It sounds improbable -- and more than a little creepy -- to eat meat produced in a lab, but in the latest New Yorker, Michael Specter explains why test-tube meat may just be the steak of the future.
In vitro meat works by taking the meat from one animal in order to create the volume of meat from one million animals. Currently, pig stem cells are being placed in "nutrient broth-filled petri dishes," where the cells rapidly grow, NPR explains. Specter spoke with scientists who claimed him that there would be no difference in taste between lab-produced meat and animal meat.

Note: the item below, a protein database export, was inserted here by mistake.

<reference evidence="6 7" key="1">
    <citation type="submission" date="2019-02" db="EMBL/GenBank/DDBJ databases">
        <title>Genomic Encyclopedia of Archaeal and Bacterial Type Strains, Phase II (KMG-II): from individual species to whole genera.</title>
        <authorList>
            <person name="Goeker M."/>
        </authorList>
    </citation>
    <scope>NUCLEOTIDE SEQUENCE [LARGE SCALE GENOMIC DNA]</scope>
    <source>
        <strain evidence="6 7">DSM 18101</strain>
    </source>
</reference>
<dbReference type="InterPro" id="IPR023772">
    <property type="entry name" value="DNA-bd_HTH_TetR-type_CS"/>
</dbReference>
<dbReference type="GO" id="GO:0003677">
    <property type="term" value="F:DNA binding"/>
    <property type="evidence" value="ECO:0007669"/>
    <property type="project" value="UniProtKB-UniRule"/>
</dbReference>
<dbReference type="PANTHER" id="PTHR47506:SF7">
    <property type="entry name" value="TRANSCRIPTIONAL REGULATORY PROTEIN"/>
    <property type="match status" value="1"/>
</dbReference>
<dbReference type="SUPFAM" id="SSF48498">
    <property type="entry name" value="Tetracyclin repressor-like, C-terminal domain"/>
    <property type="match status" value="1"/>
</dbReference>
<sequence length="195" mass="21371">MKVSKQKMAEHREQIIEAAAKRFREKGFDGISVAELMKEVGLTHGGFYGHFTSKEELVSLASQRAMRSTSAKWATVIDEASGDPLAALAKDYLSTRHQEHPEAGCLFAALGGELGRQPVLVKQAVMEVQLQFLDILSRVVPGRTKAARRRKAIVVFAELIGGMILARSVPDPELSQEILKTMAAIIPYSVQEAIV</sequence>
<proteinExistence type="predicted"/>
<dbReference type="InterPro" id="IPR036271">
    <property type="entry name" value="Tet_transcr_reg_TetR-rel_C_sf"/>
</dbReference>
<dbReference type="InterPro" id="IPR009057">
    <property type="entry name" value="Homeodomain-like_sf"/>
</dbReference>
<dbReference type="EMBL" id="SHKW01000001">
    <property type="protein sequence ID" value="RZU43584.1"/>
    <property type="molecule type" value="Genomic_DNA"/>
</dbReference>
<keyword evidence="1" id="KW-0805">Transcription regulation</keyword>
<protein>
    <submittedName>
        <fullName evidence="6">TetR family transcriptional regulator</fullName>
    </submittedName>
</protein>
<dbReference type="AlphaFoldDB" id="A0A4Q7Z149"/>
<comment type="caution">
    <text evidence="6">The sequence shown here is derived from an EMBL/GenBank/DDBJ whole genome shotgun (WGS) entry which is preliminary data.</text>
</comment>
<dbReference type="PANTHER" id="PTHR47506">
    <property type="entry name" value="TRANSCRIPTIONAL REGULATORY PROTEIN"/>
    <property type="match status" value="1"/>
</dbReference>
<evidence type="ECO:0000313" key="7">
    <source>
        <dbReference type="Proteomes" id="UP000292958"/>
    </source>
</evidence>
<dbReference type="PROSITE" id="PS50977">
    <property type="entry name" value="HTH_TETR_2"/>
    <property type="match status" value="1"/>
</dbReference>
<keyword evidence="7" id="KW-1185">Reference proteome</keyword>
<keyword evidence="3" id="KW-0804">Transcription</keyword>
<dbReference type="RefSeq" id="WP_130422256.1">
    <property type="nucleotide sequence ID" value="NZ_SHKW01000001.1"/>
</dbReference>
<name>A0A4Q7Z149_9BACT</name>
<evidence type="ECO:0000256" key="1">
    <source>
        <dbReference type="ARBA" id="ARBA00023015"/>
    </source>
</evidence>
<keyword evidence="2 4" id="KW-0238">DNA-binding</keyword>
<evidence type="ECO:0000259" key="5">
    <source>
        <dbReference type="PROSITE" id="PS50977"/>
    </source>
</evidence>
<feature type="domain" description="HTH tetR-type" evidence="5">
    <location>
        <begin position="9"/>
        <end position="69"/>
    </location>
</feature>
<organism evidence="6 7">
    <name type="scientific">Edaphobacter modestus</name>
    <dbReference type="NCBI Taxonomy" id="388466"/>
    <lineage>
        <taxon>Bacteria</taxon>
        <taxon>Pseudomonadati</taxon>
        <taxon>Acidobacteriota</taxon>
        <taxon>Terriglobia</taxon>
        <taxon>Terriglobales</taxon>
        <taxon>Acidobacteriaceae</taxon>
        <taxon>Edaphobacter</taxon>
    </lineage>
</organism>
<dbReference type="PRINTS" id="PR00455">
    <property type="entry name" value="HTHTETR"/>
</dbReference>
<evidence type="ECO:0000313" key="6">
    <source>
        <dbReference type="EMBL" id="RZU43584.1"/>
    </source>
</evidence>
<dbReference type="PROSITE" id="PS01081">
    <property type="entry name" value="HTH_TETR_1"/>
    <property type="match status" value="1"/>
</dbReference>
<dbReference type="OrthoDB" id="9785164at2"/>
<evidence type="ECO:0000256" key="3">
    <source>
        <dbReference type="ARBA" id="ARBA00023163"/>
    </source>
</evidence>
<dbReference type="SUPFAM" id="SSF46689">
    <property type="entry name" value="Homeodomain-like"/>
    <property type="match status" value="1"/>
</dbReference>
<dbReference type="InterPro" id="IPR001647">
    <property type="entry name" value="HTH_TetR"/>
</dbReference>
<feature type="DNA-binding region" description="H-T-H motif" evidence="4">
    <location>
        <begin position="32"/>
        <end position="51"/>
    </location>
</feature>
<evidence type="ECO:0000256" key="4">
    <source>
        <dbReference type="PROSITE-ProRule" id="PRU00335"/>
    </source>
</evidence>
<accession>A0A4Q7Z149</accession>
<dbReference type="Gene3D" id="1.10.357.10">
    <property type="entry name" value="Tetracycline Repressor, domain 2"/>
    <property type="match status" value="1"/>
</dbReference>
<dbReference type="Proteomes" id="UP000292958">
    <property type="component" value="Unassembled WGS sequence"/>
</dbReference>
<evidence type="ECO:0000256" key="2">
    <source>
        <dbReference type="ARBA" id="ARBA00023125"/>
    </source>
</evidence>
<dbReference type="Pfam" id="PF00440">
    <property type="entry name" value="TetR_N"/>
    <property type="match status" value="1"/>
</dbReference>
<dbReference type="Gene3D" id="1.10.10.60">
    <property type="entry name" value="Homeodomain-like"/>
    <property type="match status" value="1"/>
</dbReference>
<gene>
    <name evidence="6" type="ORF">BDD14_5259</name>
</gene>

Some of the reasons to produce in vitro meat, Specter told NPR, include the positive impact on animal welfare (PETA approves) and lowering greenhouse gas emissions, in which global livestock is responsible for almost 20%.
It may still sound like a bizarre concept now, but who knows, maybe in 50 years eating animal meat will be considered archaic.
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